Back to top


Click here to go back

Making Cents of the Educator Expense Deduction

Posted by Admin Posted on May 14 2024

Did you know that if you’re an eligible educator, you can deduct up to $300 of unreimbursed business expenses? And if you and your spouse are both teachers and file jointly, that number goes up to $600.  

To be considered an eligible educator you must:  

  1. Work as a teacher, counselor, principal, or aid for students in kindergarten through 12 grade; and 
  1. Work at least 900 hours at a school certified by the state. 

Expenses might include professional development, books, supplies, software, or other equipment that you purchased for use in the classroom, but for which you did not receive any reimbursement. Make sure you keep your receipts and good records of your classroom expenses throughout the year to document your eligibility for this deduction at tax time.  

You can claim the Educator Expense Deduction regardless of whether you take the Standard Deduction or itemize your deductions, and even if you have filed for an extension on your taxes.  

You may also be eligible for other tax credits and deductions for pursuing higher education or job training. Check out the TAS Get Help page on Education Credits for information.  

Looking to get educated on tax issues? TAS is here to help. Check out our Get Help section for resources to make your tax filing easier or visit the news and information center to read the latest tax tips, blogs, alerts, and more.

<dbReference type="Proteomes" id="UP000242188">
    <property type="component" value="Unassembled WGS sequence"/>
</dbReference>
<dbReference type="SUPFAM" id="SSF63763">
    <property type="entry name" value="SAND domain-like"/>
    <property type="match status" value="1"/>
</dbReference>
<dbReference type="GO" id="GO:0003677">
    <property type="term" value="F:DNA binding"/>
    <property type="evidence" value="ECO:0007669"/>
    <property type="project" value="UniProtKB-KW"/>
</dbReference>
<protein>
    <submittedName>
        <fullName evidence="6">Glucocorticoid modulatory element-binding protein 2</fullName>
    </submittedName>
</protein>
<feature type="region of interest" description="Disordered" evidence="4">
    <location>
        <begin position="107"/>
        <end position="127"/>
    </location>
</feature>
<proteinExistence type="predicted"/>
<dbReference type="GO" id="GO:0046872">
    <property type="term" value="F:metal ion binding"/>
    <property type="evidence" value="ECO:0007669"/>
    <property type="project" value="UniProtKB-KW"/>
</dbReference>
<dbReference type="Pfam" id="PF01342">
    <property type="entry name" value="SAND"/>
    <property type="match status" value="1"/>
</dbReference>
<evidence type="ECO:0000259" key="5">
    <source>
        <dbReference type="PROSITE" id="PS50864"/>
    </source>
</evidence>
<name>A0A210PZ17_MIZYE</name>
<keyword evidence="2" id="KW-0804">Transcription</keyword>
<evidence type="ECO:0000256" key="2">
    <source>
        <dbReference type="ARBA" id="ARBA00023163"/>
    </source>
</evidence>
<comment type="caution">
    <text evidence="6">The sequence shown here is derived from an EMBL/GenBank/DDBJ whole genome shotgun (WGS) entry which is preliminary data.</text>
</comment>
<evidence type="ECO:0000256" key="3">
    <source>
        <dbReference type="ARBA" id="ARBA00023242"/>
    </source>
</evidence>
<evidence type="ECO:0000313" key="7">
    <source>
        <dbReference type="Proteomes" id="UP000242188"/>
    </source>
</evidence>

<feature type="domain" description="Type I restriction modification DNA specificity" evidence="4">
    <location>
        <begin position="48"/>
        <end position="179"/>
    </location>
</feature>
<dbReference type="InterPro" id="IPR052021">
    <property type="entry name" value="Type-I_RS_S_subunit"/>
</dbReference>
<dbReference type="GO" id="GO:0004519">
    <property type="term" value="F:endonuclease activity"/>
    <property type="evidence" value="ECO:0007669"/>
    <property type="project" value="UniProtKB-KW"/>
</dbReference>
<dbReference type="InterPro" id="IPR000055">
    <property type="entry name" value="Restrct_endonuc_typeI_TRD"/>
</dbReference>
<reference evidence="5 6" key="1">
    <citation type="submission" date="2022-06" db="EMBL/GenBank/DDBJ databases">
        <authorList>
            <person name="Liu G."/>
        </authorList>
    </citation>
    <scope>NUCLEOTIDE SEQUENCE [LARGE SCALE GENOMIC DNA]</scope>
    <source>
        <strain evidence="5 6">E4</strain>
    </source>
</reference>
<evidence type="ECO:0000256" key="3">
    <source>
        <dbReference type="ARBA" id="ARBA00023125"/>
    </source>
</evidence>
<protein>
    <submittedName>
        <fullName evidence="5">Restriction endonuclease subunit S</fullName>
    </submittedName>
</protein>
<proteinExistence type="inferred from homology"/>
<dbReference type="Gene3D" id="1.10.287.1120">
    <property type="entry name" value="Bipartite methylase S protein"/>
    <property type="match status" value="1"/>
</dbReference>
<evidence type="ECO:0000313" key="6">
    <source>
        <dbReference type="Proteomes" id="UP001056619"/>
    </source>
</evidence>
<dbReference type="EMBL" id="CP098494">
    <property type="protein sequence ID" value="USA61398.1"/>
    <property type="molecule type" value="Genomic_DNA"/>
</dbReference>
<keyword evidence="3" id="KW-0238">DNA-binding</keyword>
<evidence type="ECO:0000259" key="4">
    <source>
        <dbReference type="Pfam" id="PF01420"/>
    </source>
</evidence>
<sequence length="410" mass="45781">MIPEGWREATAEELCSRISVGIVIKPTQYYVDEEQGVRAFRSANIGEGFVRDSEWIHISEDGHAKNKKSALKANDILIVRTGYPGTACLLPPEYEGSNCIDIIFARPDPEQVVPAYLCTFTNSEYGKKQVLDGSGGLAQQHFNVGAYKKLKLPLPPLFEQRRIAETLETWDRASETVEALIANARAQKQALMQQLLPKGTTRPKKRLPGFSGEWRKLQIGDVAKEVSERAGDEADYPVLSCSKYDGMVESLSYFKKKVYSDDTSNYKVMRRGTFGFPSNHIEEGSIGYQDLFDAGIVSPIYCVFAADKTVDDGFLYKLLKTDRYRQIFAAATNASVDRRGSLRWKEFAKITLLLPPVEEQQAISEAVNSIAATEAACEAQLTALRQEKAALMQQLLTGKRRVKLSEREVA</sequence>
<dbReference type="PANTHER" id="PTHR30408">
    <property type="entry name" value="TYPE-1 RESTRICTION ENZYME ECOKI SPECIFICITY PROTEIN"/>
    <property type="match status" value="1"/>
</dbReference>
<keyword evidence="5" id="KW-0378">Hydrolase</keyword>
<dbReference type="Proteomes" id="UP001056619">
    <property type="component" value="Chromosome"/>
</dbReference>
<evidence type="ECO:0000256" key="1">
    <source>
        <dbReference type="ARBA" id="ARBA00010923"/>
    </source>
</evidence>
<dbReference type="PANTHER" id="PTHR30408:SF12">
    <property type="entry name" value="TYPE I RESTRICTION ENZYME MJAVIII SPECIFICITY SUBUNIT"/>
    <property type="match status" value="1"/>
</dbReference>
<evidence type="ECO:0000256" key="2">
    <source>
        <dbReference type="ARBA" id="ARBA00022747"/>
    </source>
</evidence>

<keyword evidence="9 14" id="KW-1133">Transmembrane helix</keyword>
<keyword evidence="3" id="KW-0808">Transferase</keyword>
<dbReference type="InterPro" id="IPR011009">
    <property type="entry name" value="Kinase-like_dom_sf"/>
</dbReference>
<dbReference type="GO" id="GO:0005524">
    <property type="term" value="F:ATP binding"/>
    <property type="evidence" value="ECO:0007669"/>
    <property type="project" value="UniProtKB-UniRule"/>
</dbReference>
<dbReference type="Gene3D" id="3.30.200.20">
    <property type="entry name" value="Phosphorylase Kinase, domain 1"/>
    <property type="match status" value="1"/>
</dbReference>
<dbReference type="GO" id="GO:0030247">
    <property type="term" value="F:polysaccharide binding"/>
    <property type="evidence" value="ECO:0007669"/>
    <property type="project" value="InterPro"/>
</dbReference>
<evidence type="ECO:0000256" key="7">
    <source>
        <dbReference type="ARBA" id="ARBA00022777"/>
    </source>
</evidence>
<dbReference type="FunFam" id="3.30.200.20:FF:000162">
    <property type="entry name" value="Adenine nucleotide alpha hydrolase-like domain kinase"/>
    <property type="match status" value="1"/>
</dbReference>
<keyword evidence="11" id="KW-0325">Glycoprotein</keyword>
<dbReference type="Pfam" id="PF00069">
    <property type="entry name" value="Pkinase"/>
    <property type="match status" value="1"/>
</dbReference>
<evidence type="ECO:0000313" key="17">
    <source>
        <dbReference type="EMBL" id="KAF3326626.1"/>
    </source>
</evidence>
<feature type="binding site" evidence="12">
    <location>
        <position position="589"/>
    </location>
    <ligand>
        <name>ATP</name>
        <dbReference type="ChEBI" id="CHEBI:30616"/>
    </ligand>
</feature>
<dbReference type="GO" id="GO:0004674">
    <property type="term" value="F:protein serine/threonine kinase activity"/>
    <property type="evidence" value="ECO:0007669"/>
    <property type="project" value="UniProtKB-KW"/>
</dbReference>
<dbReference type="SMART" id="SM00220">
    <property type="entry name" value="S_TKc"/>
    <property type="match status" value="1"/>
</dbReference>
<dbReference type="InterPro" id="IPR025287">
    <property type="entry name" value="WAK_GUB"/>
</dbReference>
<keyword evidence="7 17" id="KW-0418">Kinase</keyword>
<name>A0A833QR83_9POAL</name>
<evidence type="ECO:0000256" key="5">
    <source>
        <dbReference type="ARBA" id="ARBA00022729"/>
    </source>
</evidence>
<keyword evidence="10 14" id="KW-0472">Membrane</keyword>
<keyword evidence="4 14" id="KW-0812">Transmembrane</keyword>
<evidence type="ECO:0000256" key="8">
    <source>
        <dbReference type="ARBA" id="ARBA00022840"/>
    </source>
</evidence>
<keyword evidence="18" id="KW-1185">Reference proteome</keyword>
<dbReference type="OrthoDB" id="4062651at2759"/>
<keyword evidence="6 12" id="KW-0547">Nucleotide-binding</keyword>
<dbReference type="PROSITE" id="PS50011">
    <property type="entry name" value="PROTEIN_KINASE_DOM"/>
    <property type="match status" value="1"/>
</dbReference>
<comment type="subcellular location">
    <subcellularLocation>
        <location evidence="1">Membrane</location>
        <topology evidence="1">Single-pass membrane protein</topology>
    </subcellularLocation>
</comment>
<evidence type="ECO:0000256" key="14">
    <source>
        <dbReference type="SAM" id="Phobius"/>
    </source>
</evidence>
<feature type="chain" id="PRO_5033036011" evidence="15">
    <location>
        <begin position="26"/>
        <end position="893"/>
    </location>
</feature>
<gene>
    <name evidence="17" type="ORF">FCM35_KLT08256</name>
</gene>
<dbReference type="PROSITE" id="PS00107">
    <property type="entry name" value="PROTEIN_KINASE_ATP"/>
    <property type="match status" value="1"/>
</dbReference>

If you have any questions regarding Essential Business Accounting, Domestic Taxation, International Taxation, IRS Representation, U.S. Tax Implications of Real Estate Transactions or Financial Statements, please give us a call at +1-305-274-5811

Source : TAS      

The information provided on the LBCPA Blog is a community service for general information purposes only, and should not be used as a substitute for consultation with professional advisors who specialize in the topics covered. Please refer to your advisors for specific advice on these subjects. The information is not intended to be used, and it cannot be used, for the purposes of avoiding U.S. Federal and/or State tax laws or the tax laws of any foreign jurisdiction.

These blogs contain general information only and Lord Breakspeare Callaghan LLC or any of the other companies or firms presenting information are not providing accounting, business, financial, investment, legal, tax, or other professional advice or services. Lord Breakspeare Callaghan LLC or any of the other companies or firms contributing with articles shall not be responsible for any loss sustained by any person who relies on this information.